Japan and the TICAD Process
In the aftermath of the end of the Cold War, Japan took the initiative of what became known as the Tokyo International Conference on African Development (TICAD). At the time, Japan’s foreign policy faced considerable problems, as it was premised on the Cold War bifurcation of the world into two hostile blocs that had ceased to be an aspect of world politics, while the African countries found themselves abandoned by other countries. TICAD conferences have been held in 1993, 1998, 2003, and 2008. This paper is an analysis of the TICAD policy pursued by Japan over the years.
Japan Leads the Way in Global Health Diplomacy: The Case of Neglected Tropical Diseases (NTDs)
Abstract: This issue brief aims to investigate Japan’s policy toward “neglected tropical diseases” (NTDs) in light of Japan’s global health diplomacy. It confirms the significance of the so-called ‘Hashimoto Initiative’ […]
1325 NAPs Beyond East and West: Institutionalizing the WPS Agenda in Sweden and South Korea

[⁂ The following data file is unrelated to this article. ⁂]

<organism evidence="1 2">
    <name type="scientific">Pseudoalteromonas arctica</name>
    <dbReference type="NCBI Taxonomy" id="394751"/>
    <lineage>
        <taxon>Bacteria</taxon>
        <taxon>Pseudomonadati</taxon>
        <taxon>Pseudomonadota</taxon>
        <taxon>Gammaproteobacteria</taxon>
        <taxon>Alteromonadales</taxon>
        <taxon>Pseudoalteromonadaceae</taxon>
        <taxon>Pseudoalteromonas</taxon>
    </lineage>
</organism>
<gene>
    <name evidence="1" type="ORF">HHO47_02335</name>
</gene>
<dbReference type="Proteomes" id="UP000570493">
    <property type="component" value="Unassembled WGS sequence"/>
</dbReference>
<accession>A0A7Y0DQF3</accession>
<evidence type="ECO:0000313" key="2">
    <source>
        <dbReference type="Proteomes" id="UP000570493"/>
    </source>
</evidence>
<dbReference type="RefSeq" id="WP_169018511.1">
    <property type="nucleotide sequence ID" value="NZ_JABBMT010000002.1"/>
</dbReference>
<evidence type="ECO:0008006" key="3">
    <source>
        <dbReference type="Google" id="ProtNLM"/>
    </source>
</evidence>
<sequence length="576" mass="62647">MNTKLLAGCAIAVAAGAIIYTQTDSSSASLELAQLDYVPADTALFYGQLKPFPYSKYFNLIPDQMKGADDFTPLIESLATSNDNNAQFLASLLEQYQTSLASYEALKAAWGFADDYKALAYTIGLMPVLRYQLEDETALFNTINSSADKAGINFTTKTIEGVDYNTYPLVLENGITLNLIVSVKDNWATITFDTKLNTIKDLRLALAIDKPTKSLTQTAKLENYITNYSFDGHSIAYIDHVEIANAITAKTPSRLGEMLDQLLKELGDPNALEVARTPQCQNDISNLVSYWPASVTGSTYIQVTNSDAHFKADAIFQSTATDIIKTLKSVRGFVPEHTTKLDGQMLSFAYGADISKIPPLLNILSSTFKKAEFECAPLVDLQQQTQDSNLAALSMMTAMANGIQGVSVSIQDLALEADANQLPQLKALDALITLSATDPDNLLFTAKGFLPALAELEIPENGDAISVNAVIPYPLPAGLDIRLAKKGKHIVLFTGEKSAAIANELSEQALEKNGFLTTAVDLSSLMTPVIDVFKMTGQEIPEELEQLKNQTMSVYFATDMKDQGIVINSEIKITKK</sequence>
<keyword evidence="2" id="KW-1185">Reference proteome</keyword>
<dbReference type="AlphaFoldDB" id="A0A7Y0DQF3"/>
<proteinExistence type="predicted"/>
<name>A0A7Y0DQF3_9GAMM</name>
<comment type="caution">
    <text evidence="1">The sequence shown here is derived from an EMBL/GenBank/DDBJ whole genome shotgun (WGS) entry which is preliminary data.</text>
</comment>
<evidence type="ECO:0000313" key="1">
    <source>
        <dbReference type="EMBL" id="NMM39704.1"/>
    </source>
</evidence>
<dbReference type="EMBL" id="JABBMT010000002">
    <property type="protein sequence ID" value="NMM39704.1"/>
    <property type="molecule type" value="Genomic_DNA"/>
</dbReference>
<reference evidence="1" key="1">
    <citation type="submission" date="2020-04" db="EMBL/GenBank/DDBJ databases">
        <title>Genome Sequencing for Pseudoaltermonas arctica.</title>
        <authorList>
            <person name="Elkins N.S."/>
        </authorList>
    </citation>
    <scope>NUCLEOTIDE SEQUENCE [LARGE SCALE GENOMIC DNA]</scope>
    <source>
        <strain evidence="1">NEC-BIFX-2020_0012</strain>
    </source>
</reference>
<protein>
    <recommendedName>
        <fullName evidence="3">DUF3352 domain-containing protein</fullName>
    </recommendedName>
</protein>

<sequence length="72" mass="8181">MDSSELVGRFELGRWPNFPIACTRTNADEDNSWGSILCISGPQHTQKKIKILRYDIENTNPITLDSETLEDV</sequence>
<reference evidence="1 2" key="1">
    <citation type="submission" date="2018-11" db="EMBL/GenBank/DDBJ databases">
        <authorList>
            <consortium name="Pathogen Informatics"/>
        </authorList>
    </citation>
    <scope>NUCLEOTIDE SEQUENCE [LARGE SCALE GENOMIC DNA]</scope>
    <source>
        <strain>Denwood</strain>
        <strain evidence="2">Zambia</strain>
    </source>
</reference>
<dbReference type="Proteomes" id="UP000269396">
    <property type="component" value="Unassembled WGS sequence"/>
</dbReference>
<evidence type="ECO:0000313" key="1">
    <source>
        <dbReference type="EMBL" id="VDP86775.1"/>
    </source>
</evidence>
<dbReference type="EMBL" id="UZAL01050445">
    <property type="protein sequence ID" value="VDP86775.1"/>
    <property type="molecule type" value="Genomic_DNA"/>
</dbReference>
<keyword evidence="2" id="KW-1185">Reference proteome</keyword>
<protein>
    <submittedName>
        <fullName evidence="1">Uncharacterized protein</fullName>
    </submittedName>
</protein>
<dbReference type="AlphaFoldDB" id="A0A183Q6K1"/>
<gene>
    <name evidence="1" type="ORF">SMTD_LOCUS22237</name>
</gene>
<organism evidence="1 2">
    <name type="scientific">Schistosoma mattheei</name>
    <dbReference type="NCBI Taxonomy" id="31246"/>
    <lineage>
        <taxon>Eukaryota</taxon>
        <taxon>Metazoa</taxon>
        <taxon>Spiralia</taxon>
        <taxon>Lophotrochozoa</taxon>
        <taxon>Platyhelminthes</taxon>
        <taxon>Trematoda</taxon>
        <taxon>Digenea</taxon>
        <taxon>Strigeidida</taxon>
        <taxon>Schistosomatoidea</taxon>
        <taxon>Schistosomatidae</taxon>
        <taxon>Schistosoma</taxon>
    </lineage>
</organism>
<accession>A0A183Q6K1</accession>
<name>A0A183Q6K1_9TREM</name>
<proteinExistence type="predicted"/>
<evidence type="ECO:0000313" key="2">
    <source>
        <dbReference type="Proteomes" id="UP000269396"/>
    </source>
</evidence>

Jiso Yoon & Love-Lis Liljeström compare Sweden’s and South Korea’s primary achievements and flaws in formulating and implementing their national action plans on the UN Security Council Resolution 1325 on women, peace and security.
Education and Development in North Korea: The Push for a “Science-Based Economy” Under Kim Jong Un
Abstract This Issue Brief analyzes the development of education in North Korea with particular focus on the Kim Jong Un era and the recent government’s emphasis on scientific development. Once […]
Moving Beyond Rhetoric? The EU-Japan Strategic Partnership Agreement (SPA)
In July 2018, Japan and the EU signed both the Economic Partnership Agreement (EPA) and the Strategic Partnership Agreement (SPA). The two agreements have been described as formally ushering in […]